Thai director Chukiat Sakveerakul wants to play a game with you. Adapted from the ‘My Mania’ comic book series written by Eakasit Thairaat – which successfully blends violent action, black comedy and social commentary – 13: Game of Death tells the tale of a desperate man caught up in a horrifying underground game.
Thai-American singer/actor Krissada Terrence stars as ‘average Joe’ Phuchit, and you have to feel sorry for him, in no time at all he’s lost his girlfriend and car, not to mention the thankless job he clambers out of bed for each and every morning. To make matters worse, his own mother is bleeding him dry. So it's little wonder that he’s more than a little curious when a mysterious caller invites him to participate in a secret game.
The prize; 100 million baht. All he has to do is complete thirteen tasks in one day, the first of which seems straightforward enough. Sounds like a plan, though I have to say from personal experience, killing a fly can be quite a tricky task unless you’re blessed with the reflexes of Mr Miyagi. The next challenge is to eat the fly he’s killed. There's no turning back for Phuchit now (an appropriate name when mispronounced); he only has eleven more challenges to overcome, but what starts simple turns deadly as the tasks become increasingly dangerous, sinister and disturbing.
It’s an intriguing premise then, and Sakveerakul handles directorial duties well enough. The first thing you will notice is the delightful humour running through its veins. A hallmark of recent Thai productions, the screenplay is littered with black humour and random quirkiness. Take Phuchit’s work colleagues for example, one of which reports him for assault after an altercation. In order to fill out the police report the officer needs to know his full title, but Phuckit lives such a meaningless existence not even his boss knows what his last name is.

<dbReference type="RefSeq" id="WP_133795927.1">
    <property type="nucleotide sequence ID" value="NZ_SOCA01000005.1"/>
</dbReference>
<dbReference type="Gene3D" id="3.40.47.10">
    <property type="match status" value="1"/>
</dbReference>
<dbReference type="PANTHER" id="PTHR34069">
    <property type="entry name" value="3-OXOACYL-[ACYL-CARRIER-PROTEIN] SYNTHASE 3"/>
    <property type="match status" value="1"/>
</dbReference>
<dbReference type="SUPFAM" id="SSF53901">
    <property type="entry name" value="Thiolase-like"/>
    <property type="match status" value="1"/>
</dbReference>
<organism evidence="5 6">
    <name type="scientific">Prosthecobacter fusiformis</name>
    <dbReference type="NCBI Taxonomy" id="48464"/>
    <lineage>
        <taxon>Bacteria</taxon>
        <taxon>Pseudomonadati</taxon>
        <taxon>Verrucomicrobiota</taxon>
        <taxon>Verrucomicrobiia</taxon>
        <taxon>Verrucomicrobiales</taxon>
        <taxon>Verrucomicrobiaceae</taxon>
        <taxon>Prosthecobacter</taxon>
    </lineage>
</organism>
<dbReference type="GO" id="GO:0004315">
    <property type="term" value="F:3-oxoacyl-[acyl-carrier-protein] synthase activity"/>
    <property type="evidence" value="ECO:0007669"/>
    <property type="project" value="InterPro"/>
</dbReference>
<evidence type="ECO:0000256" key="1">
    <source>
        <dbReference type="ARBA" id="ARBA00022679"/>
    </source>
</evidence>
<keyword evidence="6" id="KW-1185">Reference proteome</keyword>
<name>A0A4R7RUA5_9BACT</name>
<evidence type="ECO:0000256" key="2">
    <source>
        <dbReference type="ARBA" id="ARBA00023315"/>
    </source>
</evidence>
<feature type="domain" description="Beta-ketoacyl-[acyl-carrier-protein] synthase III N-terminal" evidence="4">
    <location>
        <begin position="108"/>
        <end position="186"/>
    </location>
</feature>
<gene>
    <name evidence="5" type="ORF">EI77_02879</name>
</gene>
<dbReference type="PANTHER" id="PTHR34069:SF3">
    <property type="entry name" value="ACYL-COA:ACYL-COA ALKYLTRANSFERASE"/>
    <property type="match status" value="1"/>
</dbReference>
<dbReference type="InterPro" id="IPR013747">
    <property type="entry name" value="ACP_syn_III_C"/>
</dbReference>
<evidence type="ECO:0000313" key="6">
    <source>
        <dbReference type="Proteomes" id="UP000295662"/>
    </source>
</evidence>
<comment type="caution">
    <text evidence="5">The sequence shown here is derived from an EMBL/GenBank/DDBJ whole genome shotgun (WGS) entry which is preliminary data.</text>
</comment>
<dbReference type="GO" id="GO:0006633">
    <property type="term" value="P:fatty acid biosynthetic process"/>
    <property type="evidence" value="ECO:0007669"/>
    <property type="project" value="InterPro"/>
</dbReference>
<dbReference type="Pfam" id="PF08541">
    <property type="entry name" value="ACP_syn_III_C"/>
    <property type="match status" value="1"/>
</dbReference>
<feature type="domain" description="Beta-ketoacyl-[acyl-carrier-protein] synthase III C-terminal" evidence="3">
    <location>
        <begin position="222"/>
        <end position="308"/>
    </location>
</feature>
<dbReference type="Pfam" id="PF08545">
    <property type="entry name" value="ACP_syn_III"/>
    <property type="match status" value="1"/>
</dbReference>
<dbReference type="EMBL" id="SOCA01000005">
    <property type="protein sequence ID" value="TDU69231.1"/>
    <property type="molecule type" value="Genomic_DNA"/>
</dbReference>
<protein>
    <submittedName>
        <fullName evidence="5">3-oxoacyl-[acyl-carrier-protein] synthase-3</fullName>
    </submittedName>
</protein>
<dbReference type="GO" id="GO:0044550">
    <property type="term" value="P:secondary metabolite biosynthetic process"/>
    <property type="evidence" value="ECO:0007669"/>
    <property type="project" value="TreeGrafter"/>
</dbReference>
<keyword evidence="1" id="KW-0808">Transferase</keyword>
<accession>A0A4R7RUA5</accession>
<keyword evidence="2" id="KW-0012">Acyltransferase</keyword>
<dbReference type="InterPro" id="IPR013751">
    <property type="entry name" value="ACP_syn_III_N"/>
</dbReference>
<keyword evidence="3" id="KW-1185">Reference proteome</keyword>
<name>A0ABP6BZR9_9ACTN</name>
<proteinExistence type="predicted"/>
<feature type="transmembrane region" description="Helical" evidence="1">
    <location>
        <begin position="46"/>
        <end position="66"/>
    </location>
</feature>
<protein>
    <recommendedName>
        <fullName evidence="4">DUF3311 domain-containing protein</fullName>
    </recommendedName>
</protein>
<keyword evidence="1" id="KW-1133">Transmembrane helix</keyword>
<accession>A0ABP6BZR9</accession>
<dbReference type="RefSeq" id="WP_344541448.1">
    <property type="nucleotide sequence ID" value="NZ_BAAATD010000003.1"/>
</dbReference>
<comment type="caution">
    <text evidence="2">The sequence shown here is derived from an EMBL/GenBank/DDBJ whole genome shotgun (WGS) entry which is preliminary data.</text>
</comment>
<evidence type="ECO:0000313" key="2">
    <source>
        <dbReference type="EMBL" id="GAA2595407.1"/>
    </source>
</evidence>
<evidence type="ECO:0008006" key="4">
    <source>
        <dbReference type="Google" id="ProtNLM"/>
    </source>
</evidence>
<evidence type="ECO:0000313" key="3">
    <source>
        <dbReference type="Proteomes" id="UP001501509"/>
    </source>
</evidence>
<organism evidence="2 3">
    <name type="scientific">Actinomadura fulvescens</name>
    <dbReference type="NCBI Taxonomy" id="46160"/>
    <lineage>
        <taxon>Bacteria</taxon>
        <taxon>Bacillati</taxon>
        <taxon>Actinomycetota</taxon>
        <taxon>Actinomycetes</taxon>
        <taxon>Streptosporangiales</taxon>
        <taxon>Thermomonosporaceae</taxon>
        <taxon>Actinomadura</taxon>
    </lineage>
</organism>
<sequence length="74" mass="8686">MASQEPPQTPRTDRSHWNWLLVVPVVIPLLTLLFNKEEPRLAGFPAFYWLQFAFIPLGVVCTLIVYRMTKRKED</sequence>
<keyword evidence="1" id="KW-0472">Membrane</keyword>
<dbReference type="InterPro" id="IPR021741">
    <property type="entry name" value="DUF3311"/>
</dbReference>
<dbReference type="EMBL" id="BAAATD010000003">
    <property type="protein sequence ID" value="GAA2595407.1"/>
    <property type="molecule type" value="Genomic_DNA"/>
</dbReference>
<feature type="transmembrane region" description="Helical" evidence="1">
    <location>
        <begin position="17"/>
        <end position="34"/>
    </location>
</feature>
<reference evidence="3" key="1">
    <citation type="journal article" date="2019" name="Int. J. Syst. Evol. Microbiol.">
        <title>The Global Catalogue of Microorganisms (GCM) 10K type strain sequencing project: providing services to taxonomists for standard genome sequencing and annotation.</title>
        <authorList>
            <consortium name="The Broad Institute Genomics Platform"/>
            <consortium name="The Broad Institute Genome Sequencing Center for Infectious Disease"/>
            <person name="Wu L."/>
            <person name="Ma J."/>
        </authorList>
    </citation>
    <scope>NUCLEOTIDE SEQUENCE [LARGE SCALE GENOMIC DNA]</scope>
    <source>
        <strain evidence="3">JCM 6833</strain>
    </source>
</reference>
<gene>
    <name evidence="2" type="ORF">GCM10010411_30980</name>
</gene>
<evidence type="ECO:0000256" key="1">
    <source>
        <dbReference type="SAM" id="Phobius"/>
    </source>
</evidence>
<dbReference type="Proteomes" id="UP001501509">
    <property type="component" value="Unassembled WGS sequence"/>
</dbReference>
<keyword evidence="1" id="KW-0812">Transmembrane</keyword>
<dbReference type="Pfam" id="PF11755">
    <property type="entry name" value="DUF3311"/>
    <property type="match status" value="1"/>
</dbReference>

The more outrageous the circumstance the more humorous the film becomes, and it certainly makes for an entertaining ride. Phuckit reaches breaking point early on; a broken man without fear and emotion replaces the meek and mild doormat of the opening act. Sakveerakul could have taken the David Fincher approach – all dark, gloomy and self important – but he opts for a lighter tone that embraces the absurdity of the situation. Though it has to be said, you would think a criminal on the run might consider changing his blood stained shirt every once in a while.
The film isn’t without its faults. Some of the early challenges lack invention, and thrills for that matter. Modern horror audiences have grown up with the likes of Saw, Martyrs and Frontiers, which pave the way for deeper waters and darker consequence. The opening challenges in 13: Game Of Death are mild – silly even – by comparison. It’s not until the final act that events take a terrifying turn for the better.
Not only that, 13: Game of Death often feels like a one-man show because the supporting players don’t really get a look in. There is a cop on Phuckit’s tail but you will do well to notice him. His female co-worker/love interest fares a little better but the role still feels under-developed. Her continued presence lacks meaning and serves only to extend an all ready ample running time. Having said that, the ending really is a blast. It’s bleak, devastating and the less said about it the better.
13 might be unlucky for some but Game Of Death should be considered anything but. Dark and deadly with a delicious sense of humour, this is one Thai thriller well worth the roll of a dice. So why don’t you take the call? You never know, it might be your lucky day. AW